In Karnataka Political League, Vision Twenty20

E.R. RAMACHANDRAN writes: I saw the Ace Political Expert (APE) emerge from the M. Chinnaswamy stadium after the finals of the Karnataka Premier League (KPL).

As we sat down for a late-night coffee, APE deeply engrossed in thought.

“Are you still thinking about the topsy-turvy finals and the way it ended?” I asked.

Illa kano, Ramu. No, not about the finals. I was wondering about the similarities between KPL and the Karnataka government.”

APE is known to come out with some of the weirdest, bewildering theories which have proved to be correct in hindsight. Still to link Karnataka Premier League with the Karnataka Political League seemed a hopeless case.

APE took a sip of the espresso.

“Years ago, JDS and BJP came together and made an agreement in which candidates from both parties would share the chief ministership for 20 months each. A JDS  man was to rule the State for the first 20 months and ‘retire’ and for the balance 20 months, a  BJP man would sit on the CM’s gaddi. This was hailed as a “20-20” government. That’s how H.D. Kumaraswamy became CM. Before the ink was dry on B.S. Yediyurappa’s oath, he was out hit wicket and the government came tumbling down.”

After another sip, APE continued: “KPL was started last year on the lines of IPL. It is all about scoring as many runs as possible in 20 overs. It means you have to take calculated risks as you go along and in the process of scoring runs fast, you may lose wickets.”

“But how is it related to the Karnataka government..?” I asked.

“Simple. Some people in the government see their tenure like Twenty20 batsmen. They see it as an opportunity to amass as many runs as possible as quickly as possible.”


“Don’t be daft, Ramu. Runs in single-quotes. They feel ‘runs’ are important no matter how it comes; through paddle-sweeps, Dil Scoops, switch hits, reverse sweeps, upper cut etc. While playing such risky shots for quick ‘runs’, batsmen get out and suddenly from no loss, half the side is back in the pavilion.”

“Agreed. That happens.”

“Suddenly there is the spectre of losing all the wickets in less than 20 overs.”

“True, that too happens,”  still clueless at what APE was driving at.

“Due to rain or bad weather if the match is  reduced to only 10 overs, there aren’t many overs left and sometimes there aren’t enough ‘runs’ on the board for the team either.”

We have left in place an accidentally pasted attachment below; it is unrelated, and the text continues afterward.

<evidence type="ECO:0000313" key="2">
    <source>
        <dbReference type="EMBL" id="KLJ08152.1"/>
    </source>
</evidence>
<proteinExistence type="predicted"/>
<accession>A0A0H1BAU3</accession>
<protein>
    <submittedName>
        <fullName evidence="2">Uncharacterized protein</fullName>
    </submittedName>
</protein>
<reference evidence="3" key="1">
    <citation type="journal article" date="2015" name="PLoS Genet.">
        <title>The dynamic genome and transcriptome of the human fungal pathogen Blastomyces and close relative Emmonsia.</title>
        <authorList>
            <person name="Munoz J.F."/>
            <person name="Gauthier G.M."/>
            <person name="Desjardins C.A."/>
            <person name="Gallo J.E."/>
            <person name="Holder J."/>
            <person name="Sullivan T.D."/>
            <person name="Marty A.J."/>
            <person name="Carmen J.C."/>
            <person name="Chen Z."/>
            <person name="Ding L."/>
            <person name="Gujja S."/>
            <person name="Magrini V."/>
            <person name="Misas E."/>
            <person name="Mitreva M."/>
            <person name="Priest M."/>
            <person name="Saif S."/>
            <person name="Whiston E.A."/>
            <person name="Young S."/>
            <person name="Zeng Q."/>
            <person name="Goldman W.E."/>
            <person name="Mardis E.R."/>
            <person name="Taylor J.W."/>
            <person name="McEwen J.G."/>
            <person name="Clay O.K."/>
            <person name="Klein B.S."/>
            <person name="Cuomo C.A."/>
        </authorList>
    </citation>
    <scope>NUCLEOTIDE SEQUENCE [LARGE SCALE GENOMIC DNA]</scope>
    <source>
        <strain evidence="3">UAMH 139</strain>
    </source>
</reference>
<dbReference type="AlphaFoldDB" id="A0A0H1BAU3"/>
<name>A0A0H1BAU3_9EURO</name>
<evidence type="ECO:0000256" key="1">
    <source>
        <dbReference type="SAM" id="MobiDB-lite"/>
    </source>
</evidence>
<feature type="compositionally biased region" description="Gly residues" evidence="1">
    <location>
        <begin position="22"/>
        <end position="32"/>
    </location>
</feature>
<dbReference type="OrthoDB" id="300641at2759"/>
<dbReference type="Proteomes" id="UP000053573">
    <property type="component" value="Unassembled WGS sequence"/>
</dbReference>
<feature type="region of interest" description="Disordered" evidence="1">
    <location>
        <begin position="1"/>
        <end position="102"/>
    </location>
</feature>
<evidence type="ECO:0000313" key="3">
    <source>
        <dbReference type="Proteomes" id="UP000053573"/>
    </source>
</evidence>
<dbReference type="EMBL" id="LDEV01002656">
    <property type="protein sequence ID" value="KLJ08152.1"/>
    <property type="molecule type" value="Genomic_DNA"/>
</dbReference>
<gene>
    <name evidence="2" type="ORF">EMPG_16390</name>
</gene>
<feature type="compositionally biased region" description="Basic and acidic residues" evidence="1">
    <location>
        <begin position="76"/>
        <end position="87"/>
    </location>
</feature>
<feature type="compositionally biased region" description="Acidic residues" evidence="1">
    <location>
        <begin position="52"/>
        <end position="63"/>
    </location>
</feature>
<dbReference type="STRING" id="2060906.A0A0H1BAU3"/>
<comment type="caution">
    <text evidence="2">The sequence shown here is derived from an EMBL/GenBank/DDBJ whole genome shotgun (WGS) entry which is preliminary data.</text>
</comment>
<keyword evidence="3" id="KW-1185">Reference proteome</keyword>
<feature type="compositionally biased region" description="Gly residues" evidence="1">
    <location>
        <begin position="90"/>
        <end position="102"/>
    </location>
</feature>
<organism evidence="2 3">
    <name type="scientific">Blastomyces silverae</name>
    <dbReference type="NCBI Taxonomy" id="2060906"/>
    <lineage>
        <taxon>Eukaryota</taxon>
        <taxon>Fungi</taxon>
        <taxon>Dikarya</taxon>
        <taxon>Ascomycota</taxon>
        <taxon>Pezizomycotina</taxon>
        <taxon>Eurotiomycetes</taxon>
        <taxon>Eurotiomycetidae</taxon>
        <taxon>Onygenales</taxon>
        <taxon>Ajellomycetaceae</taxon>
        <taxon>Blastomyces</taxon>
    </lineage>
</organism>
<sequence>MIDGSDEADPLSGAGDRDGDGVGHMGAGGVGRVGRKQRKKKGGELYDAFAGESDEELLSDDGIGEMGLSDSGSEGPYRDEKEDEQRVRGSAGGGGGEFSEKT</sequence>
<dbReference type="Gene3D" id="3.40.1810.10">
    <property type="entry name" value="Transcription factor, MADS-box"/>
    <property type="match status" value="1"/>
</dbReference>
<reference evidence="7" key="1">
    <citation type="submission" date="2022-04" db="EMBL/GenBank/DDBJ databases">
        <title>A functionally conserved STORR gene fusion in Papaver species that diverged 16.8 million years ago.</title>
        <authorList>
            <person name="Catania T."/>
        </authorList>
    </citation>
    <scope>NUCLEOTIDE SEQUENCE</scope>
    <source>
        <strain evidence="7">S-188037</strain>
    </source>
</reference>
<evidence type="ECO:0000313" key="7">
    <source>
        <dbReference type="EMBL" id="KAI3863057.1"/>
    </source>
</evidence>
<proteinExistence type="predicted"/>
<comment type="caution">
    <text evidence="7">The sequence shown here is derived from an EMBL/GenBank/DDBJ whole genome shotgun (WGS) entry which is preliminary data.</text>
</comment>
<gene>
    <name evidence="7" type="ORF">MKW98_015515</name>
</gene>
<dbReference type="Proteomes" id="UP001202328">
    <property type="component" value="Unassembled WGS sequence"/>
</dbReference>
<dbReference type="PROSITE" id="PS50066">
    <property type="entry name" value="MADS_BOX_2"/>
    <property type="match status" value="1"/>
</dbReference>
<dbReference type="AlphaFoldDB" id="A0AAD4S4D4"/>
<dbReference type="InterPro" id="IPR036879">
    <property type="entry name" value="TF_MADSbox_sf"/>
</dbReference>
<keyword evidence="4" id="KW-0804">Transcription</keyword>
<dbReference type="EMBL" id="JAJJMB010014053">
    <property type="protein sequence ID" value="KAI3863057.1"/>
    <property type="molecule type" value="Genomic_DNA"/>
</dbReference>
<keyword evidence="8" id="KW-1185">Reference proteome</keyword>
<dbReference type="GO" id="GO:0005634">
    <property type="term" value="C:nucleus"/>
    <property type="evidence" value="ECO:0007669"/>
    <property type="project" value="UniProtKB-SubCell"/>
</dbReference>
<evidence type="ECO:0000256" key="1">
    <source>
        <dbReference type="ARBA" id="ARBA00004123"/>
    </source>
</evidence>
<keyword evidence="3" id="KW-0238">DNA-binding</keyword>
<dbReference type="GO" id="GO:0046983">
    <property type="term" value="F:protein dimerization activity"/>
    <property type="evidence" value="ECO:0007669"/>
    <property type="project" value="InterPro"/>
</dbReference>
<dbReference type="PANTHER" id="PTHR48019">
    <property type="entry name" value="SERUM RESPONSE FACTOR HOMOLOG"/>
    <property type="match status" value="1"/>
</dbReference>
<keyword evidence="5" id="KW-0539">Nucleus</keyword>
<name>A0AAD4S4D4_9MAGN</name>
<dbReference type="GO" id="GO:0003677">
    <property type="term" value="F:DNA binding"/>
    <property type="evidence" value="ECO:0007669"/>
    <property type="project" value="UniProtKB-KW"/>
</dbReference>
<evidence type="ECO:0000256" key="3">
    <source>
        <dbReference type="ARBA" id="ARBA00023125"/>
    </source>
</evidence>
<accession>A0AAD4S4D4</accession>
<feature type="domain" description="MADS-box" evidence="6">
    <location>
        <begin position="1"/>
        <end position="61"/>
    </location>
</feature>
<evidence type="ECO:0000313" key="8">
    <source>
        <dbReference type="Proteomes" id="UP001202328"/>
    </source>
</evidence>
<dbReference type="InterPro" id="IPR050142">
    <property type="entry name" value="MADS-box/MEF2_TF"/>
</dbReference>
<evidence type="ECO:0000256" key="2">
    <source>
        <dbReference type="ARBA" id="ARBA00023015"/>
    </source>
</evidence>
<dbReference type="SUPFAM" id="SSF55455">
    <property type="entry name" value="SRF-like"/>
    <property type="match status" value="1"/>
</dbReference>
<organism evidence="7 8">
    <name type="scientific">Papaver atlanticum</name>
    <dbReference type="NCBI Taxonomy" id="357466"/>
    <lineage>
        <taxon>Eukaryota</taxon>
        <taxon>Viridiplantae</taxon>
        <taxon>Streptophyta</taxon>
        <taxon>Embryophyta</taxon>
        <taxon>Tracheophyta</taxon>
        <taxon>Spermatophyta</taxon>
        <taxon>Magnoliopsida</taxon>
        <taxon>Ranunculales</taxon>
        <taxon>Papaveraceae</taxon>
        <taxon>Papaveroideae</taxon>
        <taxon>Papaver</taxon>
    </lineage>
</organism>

I was losing patience.

“That happens in a rain-affected match. But how is it connected with the Karnataka government?”

“See the number of wickets that’s falling in the Karnataka government? Right from first over they are losing wickets at regular intervals. Each one is trying to score ‘runs’ very fast, recklessly, sometimes throwing caution to the wind.”

“I still don’t get it.”

“They are getting out trying to score a sixer of every ball. Glory shots! Nobody is dropping anchor or playing a defensive shot. All they want are only  sixers and fours off every ball.”

“Will you tell me what’s going on here?” I demanded.

“Elementary, Ramanna. Can’t you see? If most of the batsmen, sorry if most of the ministers, start wildly swinging the bat hoping to get a  sixer off every ball, a clever captain like Santosh Hegde will keep a silly mid-on and a deep square-leg  and try to get a batsman out either miscuing or hooking the ball too early. That is what happened to Katta Jagadish Naidu though he was not an original member of the team. He was caught on the boundary line by a substitute fielder.”

“Oh, I see!”

Ramchandre Gowda’s department tried to fix the scoring pattern like Pakistan batsmen did in their ODI in England, for  recruitments in medical colleges and was caught on the wrong foot. Hartaalu Halappa returned to the went to pavilion, retired hurt, and never came back with a new body guard to bat again! Instead he got himself admitted to a hospital.”

“Oh! That’s what it is!”

“At this rate the CM may run out of partners. He is also wildly swinging with his son’s bat and I am not sure if it is a standard genuine bat or made of material not allowed by ICC er, Santosh Hegde.  It looks CM too may get out before he runs out of partners.”

APE’s analogy seemed to make some sense.

“I think the CM should slow down and play out the remaining overs without taking undue risks,” advised APE before he got up.